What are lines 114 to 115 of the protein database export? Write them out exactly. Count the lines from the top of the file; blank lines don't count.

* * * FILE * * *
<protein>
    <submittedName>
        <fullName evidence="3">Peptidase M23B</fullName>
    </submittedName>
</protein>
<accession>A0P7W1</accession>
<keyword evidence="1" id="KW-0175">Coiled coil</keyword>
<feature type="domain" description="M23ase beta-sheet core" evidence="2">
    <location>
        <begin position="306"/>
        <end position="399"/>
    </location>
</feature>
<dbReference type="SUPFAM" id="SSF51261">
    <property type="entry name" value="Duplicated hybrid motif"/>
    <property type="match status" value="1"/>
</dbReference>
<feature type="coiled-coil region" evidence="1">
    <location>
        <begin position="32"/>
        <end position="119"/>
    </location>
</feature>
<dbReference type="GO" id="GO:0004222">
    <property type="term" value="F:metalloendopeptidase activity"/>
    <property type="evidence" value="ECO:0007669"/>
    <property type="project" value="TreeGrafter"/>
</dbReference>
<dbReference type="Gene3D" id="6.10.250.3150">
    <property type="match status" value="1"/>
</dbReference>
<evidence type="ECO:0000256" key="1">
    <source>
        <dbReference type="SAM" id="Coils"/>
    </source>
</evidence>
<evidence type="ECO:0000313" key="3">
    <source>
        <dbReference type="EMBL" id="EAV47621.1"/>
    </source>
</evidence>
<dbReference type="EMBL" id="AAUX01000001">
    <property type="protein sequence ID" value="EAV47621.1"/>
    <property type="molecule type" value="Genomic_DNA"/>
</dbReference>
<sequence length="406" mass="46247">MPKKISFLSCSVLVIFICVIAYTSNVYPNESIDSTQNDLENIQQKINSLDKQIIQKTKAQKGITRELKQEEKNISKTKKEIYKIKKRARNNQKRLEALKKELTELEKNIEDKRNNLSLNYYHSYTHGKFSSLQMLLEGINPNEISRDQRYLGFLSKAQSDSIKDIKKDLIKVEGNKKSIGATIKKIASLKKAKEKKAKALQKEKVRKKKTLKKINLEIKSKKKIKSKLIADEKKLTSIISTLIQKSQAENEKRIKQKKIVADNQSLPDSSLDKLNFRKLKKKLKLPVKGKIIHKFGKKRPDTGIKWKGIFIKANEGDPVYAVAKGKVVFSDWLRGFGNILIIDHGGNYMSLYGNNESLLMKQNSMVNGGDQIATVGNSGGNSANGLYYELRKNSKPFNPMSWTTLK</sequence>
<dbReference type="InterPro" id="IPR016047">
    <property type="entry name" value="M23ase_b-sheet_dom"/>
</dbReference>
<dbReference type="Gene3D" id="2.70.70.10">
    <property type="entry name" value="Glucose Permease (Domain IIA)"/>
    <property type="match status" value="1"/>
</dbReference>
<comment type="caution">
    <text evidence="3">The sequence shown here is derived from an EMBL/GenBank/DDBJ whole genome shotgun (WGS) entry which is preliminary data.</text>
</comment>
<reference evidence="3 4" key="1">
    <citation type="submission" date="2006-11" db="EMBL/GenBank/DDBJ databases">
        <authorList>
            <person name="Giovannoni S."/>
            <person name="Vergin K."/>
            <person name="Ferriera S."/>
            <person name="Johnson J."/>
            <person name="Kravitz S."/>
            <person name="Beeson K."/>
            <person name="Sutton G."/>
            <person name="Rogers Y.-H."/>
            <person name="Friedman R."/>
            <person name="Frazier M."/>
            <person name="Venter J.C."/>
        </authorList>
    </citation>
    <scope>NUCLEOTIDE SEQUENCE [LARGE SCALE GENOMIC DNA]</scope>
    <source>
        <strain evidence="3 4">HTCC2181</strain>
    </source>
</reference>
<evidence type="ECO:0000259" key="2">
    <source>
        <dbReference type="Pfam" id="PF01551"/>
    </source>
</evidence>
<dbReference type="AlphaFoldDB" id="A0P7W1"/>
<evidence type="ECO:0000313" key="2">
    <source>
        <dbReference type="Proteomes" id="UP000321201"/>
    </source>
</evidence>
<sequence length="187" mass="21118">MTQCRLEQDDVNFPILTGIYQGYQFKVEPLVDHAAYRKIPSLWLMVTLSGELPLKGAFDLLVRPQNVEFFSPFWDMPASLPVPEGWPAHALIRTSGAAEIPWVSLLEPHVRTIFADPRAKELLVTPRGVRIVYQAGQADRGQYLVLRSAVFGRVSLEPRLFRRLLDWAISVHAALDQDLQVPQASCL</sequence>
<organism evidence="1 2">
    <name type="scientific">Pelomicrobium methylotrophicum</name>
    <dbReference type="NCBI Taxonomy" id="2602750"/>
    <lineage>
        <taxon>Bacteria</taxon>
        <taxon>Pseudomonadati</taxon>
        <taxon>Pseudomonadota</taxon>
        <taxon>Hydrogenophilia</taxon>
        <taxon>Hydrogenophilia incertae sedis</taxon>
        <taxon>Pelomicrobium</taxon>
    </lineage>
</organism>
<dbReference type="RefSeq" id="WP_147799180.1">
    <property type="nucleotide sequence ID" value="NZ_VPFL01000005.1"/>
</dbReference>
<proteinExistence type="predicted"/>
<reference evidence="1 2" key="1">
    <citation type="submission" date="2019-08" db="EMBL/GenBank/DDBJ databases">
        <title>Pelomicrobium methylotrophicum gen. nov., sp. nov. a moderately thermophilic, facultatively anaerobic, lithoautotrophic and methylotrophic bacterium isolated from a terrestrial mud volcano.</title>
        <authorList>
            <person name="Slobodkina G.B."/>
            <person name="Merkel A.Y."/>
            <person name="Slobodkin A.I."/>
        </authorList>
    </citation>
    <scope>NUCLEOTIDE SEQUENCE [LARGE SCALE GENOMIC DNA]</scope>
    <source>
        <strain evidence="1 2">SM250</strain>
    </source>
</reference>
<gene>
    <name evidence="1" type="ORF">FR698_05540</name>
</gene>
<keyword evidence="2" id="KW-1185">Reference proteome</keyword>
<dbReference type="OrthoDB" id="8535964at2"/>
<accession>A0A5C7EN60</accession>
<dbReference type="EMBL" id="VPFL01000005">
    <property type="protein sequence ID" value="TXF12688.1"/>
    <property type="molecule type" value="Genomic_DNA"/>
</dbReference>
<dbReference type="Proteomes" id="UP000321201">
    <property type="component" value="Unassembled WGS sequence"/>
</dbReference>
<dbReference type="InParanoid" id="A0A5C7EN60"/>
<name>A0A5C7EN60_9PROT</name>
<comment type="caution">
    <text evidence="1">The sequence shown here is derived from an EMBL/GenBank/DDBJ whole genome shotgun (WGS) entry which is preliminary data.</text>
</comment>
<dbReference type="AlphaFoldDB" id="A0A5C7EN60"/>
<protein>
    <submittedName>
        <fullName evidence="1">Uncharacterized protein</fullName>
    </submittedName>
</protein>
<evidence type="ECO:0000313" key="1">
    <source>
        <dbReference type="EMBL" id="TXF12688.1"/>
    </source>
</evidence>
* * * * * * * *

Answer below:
    </citation>
    <scope>NUCLEOTIDE SEQUENCE [LARGE SCALE GENOMIC DNA]</scope>